Do we not care about the Polar Bears?
“Why do people not care?” is a plea I often hear from sustainability practitioners and the wider green movement, usually followed by something like “The ice is melting, the polar bears are at risk! The science is clear, but nobody wants to make the sacrifice! They just want to watch X-Factor.”
This sums up the limited thinking of much of the green movement and indeed too many sustainability practitioners. First we have the “we’re better than them” holier than thou platform, then there’s the distant cause – most people have never seen a wild polar bear – and lastly there’s the sacrifice bit – “feel guilty about this and put on your hair shirt.”
The answer is that the question is wrong. The right question is “How do we make sustainability relevant to people’s lives?”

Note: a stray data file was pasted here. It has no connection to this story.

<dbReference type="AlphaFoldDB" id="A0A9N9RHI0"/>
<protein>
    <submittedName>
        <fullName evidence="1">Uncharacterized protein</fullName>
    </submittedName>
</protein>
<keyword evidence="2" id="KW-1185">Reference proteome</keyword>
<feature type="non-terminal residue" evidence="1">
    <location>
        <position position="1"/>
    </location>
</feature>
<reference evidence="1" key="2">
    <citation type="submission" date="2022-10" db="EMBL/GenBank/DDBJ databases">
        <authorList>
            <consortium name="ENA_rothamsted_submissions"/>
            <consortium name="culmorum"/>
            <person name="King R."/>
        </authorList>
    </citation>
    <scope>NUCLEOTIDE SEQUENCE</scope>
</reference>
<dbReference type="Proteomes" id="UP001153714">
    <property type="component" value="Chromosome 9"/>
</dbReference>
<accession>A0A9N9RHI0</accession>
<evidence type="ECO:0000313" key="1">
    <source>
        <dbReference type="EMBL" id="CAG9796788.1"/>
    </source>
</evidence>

People are busy – families, work and home all have to be satisfied before anyone can start thinking about other things. But those day to day things – commuting, school run, food, heating, lighting – have a big impact on the planet. So you have to ensure you are engaging with those issues, not evoking guilt over a far-off carnivore.
My Green Jujitsu approach to sustainability at work embraces the fact that people are busy with other things. Instead of trying to interrupt them to talk about what is to many an esoteric issue, it taps right into the immediate concerns, interests and psychology of the workforce. If someone is an engineer, then frame sustainability as an engineering problem. If they are target-oriented, then give them formal sustainability targets. If they are used to following set instructions, then make sure sustainability is reflected in those instructions.
So, why not ditch the trappings of the green movement and think about sustainability from the perspective of your colleagues? The polar bears may be best served by not mentioning the polar bears.